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Adventures With Audacity: Full-Length “Talk of the Town”

Posted by Andrew Unterberger on September 9, 2007


As I listen to more and more of The Pretenders’ stuff, I get further convinced that Chrissie Hynde was one of the greatest songwriters of the rock era. Not always perfect, but she wrote about a half-dozen of the catchiest, heartfelt and heartbreaking songs of the post-punk era, and never sounded like anything less than a rock star doing it. The craftsmanship on display in The Pretenders’ best work just stuns me, and there’s barely a single thing about the songs that I would change.

Which is why I find “Talk of the Town” so unbelievably frustrating. The song didn’t stand out to me too much the few times I’d heard it over the course of my life, until I listened to Pretenders II for the first time and it just blindsided me. Now I think it might be their second-best song (which, as was no doubt made clear by the first paragraph, is no small feat), a typically devestating tale of unrequited crushery complemented by James Honeyman-Scott’s gorgeous, breezy guitar lines and Farndon/Chambers’ tight rhythm playing, anchoring the song. For two and a half minutes, it’s about as sadly blissful as pop music gets.

And then, as the song gears up for chorus #2, it stops. Just stops. When I first heard it on XM, I thought the DJ had come in too early or missed a cue or something–there’s no way they’d just end the song like that, right as things were really getting good. Hardly the first pop song that I wish could’ve gone on longer–Dinosaur Jr.’s brilliant but abruptly over cover of The Cure’s “Just Like Heaven” comes to mind, as does my #88 song of all-time. But those guys always sort of felt like pranksters at heart, so it doesn’t seem quite so deceptive. The way Hynde sabotages her own mini-masterpiece, however, just feels like a betrayal.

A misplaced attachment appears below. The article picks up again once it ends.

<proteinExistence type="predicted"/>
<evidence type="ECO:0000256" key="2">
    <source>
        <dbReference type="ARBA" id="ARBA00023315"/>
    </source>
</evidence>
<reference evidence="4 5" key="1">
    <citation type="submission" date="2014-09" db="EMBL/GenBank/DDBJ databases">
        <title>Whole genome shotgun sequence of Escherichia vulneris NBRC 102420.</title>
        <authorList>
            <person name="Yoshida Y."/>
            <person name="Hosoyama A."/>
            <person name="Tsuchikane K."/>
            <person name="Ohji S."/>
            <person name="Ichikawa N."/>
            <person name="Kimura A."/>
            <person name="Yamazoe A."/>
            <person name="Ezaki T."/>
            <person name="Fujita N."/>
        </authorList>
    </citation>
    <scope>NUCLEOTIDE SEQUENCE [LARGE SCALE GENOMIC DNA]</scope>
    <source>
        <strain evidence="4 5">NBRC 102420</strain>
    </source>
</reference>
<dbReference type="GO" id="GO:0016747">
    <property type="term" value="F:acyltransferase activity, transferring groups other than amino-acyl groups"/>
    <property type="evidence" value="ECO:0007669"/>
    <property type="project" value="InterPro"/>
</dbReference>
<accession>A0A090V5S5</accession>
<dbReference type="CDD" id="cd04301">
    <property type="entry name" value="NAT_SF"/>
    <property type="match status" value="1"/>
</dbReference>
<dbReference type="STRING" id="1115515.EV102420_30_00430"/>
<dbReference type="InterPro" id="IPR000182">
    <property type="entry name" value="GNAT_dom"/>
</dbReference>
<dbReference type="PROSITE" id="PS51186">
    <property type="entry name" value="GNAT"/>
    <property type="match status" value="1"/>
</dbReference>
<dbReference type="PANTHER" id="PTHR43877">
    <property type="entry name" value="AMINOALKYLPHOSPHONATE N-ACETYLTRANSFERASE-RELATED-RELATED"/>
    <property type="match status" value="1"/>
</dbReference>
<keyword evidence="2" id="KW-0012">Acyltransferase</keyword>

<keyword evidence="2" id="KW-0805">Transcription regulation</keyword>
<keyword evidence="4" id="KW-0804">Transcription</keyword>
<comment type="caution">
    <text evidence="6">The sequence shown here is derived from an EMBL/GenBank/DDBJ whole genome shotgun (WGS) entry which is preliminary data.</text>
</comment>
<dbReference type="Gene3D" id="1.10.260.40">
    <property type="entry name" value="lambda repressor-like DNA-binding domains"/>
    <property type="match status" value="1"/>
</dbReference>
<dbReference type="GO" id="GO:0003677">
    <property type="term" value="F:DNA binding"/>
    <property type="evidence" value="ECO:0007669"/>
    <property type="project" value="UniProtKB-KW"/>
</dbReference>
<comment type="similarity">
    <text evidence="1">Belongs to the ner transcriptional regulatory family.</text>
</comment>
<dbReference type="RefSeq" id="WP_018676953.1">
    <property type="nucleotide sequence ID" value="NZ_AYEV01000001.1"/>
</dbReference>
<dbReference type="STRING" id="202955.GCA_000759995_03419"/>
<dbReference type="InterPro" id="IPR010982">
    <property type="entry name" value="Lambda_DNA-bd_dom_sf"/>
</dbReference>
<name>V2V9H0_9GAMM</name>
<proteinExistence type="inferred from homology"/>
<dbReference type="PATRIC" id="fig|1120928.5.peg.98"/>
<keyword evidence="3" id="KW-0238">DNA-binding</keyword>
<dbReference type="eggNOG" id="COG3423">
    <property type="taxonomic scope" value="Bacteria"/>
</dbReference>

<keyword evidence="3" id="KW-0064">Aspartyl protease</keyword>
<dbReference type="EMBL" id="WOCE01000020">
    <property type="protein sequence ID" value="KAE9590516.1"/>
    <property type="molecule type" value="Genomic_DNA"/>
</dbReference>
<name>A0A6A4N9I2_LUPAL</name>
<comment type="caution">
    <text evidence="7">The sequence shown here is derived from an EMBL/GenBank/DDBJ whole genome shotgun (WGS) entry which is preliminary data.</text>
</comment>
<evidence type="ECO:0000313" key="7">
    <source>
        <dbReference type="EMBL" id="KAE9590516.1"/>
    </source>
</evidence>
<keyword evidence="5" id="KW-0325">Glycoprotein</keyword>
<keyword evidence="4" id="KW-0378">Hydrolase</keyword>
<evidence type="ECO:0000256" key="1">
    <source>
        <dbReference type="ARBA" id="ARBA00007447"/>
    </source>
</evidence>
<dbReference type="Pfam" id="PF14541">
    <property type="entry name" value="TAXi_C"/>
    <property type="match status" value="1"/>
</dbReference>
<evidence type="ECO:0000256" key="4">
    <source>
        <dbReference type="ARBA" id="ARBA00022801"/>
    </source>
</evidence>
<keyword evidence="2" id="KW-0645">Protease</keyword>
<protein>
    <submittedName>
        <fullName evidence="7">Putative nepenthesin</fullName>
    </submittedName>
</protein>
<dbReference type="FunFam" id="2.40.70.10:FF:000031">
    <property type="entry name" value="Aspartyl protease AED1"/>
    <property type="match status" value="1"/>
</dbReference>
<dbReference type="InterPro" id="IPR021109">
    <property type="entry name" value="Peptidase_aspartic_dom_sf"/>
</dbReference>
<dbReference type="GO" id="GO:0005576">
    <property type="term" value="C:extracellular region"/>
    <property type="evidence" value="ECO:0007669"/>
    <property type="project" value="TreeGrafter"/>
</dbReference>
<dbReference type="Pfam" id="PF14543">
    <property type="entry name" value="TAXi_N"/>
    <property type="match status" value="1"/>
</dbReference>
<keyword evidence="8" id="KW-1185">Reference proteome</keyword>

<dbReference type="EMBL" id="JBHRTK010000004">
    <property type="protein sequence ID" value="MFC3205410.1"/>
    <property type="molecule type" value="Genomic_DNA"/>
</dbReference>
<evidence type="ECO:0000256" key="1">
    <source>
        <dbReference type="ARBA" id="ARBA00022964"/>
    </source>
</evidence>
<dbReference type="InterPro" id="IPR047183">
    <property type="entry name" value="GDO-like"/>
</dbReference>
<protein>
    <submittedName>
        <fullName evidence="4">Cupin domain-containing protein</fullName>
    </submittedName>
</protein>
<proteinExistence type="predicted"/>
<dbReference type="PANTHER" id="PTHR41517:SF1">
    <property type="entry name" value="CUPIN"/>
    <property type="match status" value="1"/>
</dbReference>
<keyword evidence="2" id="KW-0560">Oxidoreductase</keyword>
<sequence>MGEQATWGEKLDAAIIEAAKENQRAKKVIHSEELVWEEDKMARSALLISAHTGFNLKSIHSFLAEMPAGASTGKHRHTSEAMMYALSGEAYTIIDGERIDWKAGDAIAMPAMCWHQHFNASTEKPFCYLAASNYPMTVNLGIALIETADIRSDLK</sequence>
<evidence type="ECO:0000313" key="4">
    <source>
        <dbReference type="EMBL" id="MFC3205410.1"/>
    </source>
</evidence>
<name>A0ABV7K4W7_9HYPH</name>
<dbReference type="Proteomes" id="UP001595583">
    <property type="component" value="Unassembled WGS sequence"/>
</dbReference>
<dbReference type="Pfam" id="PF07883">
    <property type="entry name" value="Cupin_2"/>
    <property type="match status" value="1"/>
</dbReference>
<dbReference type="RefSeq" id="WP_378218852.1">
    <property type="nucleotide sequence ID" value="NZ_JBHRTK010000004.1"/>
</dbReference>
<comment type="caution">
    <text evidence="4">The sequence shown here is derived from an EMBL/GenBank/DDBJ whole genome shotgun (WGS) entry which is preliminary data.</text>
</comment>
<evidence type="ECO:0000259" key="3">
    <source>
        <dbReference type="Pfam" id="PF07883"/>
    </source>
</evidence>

I wasn’t optimistic about there being a 12″ version of this one, so instead I tried to see if I could just round it out myself. There’s nothing wrong with short pop songs, and I tend to really admire bands who can squeeze a great song into three minutes or less, but perfect pop songs need closure, and that’s what “Talk of the Town” lacks. So rather than make it into The Pretenders’ “Free Bird” or anything, my edits were very simple, and the finished product is only about a half-minute longer than the original song.

Basically, what I did is I took the song’s chorus-y part (“maybe tomorrow, maybe someday”), starting with “Like the talk of the town,” and pasted over Hynde’s final “who’s the talk of the town?” with it, giving the song the second chorus that it so richly deserves. Then I stole a little bit from the guitar riff that introduces the first verse, spliced it with the final bits of the original ending, and used that as a more fitting, less jarring way to close the song. I’m extremely proud of how the first (and biggest) edit turned out–I don’t think the change is even that noticeable, unless you’re intimately familiar with the original version–though I had a little trouble with the end part. You be the judge, I suppose.